# How to get ethernet magical number 0xC704DD7B from zlib crc32 calculator

0

I took a python snippet from this answer (slightly modified) to calculate an ethernet crc32 frame check sequence:

``````msg = '00'
data = bytes.fromhex(msg)
print(data)
print(msg)
crc = zlib.crc32(data)&0xFFFFFFFF
for i in range(4):
b = (crc >> (8*i)) & 0xFF
print('{:02X}'.format(b))
``````

For the message `00` it outputs `8D EF 02 D2`, which is the bit-reverse solution from this answer. So far so good.

Now it is said here, that

Running the CRC algorithm over the received frame data including the CRC code will always result in a zero value for error-free received data, because the CRC is a remainder of the data divided by the polynomial. However, this technique can fail to detect errors, in which data with trailing zeroes will also result in the same zero remainder. To avoid this scenario, the FCS is complemented (each bit is negated) by the sender before it is attached to the end of the payload data. This way, the algorithm result will always be a CRC32 residue of 0xC704DD7B when data has been received correctly.

But if I input `00 8D EF 02 D2` into the calculator, the result is `1C DF 44 21`, not the said residue. I also tried other combinations, because oftentimes the bits in bytes have to be reversed or whatever (I am actually really confused about all this reversing stuff, but I hoped, a good result after trial several possibilities would guide me to the right reversals), but without any success:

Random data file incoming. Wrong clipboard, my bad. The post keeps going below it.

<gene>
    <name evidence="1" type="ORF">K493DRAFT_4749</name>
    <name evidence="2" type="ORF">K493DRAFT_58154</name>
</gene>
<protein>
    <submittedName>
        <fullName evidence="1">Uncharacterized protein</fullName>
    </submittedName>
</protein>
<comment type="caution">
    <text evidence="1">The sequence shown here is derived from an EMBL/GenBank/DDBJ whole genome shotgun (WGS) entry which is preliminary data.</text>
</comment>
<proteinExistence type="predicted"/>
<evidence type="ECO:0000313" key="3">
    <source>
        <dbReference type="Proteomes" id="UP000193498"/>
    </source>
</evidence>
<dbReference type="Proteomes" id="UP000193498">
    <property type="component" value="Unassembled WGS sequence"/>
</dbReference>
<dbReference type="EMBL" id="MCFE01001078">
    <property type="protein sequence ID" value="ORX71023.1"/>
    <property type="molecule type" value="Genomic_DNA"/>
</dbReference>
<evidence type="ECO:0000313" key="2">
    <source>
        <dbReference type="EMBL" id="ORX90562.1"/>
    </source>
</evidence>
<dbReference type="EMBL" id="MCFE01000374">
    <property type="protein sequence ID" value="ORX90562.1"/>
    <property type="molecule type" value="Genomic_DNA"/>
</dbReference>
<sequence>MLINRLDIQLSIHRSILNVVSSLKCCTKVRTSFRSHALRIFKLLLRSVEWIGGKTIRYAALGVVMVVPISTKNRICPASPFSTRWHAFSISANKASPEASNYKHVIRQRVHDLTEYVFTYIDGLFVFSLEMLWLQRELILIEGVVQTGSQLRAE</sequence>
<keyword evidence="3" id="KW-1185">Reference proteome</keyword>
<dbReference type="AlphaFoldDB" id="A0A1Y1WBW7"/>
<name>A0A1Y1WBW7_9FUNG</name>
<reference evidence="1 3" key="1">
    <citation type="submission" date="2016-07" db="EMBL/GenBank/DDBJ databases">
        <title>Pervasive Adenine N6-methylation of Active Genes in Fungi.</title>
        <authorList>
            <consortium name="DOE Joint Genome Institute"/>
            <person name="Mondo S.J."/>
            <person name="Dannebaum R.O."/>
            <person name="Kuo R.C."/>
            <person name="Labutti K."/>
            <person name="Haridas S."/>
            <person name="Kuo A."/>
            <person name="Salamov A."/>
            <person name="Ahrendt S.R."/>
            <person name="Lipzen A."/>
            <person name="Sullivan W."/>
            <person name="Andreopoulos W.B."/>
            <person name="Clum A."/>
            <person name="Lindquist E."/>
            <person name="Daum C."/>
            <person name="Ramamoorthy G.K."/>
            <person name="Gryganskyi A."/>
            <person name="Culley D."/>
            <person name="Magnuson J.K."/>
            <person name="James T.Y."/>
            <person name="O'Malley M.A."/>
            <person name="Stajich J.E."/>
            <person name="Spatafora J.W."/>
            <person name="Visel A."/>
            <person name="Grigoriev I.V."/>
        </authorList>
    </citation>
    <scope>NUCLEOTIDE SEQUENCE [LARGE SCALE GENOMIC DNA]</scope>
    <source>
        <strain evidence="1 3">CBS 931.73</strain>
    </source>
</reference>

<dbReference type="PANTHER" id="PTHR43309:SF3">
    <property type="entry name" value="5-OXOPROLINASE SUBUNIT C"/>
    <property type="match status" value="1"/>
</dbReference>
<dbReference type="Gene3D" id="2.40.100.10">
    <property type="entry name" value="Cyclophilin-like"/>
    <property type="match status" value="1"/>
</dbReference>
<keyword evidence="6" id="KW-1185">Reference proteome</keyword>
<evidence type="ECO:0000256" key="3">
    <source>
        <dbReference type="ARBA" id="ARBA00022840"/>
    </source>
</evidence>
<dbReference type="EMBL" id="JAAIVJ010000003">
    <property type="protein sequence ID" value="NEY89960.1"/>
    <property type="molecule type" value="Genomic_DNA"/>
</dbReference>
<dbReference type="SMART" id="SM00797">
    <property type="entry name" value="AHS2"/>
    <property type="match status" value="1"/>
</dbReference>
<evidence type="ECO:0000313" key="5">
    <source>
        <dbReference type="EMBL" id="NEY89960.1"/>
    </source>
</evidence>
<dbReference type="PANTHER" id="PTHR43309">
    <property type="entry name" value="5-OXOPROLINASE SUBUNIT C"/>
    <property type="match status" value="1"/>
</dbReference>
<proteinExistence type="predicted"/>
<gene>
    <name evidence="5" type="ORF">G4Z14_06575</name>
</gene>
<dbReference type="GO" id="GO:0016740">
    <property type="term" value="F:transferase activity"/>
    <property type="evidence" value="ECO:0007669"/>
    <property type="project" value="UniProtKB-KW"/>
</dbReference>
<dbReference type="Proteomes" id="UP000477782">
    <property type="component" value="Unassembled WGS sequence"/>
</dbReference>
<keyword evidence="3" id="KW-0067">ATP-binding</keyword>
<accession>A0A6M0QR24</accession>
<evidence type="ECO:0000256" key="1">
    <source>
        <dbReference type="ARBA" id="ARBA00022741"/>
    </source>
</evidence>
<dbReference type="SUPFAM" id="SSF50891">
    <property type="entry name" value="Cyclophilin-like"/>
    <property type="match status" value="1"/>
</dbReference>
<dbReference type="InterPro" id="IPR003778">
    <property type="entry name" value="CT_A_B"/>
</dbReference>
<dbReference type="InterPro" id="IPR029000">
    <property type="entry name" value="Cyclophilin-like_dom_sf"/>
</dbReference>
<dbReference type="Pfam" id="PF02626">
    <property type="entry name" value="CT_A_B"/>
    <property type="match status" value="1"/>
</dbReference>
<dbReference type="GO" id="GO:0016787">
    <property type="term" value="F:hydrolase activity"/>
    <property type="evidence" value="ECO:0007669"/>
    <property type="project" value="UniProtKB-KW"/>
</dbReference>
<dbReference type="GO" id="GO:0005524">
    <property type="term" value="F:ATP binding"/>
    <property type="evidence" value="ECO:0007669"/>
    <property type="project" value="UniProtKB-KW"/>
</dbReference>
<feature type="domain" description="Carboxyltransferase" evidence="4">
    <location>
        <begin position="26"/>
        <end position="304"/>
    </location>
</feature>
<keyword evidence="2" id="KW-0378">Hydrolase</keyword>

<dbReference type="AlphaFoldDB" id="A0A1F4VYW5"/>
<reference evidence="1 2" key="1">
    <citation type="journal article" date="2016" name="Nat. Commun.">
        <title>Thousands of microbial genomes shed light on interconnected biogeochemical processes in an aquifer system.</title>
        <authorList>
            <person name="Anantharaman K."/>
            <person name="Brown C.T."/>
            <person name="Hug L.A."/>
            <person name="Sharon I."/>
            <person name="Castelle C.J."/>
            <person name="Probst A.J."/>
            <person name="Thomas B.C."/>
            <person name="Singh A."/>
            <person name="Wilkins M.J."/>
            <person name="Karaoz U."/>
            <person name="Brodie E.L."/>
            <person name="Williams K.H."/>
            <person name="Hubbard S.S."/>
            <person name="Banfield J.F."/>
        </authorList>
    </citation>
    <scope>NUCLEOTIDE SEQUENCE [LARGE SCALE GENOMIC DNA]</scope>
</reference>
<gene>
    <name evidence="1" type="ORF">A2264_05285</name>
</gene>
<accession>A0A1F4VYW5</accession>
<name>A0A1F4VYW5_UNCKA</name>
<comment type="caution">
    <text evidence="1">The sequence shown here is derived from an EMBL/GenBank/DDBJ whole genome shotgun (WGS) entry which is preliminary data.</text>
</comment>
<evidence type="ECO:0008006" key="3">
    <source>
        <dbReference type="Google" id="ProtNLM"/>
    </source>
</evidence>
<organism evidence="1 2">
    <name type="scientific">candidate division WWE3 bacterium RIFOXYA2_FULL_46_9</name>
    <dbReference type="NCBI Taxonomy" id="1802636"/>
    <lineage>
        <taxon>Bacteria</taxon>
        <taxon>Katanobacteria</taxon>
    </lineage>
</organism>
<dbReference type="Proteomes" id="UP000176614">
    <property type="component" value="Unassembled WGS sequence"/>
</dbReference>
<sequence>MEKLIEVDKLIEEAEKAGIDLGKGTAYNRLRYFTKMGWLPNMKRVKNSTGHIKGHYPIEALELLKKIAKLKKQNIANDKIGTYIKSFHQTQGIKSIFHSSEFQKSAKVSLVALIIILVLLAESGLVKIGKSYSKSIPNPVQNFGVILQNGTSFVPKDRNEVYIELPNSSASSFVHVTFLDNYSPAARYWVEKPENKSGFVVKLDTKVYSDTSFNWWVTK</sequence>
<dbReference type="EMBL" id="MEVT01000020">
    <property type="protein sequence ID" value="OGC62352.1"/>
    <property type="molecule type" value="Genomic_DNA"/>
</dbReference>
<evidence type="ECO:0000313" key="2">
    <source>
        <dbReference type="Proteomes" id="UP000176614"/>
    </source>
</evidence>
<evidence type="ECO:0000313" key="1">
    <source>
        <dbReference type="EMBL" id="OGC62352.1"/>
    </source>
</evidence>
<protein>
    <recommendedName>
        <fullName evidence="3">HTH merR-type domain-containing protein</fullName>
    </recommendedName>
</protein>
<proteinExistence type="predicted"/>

``````00 D8 FE 20 2D -> 66 40 C3 4A
00 D2 02 EF 8D -> DF 42 14 03
00 2D 20 FE D8 -> CB 50 00 AE
``````

So, can anyone tell me, where I am wrong?

python
zlib
ethernet
crc
crc32
asked on Stack Overflow Jan 28, 2020 by Peter Lehnhardt • edited Jan 28, 2020 by rcgldr

2

The 0xC704DD7B that was in the Wiki article is the bit reversed and complement of 0x2144DF1C, which is the value you are getting and the value you should get.

In the case of CRC32, since the CRC is post complemented, a "good" CRC recalculation performed on data + a previously calculated CRC will be a non-zero constant, in this case, 0x2144DF1C. It's not a "magic number", the non-zero constant value for a good CRC is the consequence of post-complementing the CRC (otherwise a good recalculated CRC would be zero).

What makes this confusing is that the IEEE standard uses the left shifting CRC32 BZIP2 (non reversed) CRC to create the CRC, then states data is transmitted least significant bit first, while the CRC (called FCS (Frame Check Sequence)) is transmitted most significant bit (bit 31) first. Using the right shifting CRC32 (reversed) CRC produces the same CRC but bit reversed, and transmitting both data and CRC least significant bit first results in identical transmission. So depending on the actual implementation, the CRC may be reversed or not, and may or may not be complemented if using the "residue" in a hardware register.

The wiki article is now updated to include these issues.

answered on Stack Overflow Jan 28, 2020 by rcgldr • edited Jan 31, 2020 by rcgldr

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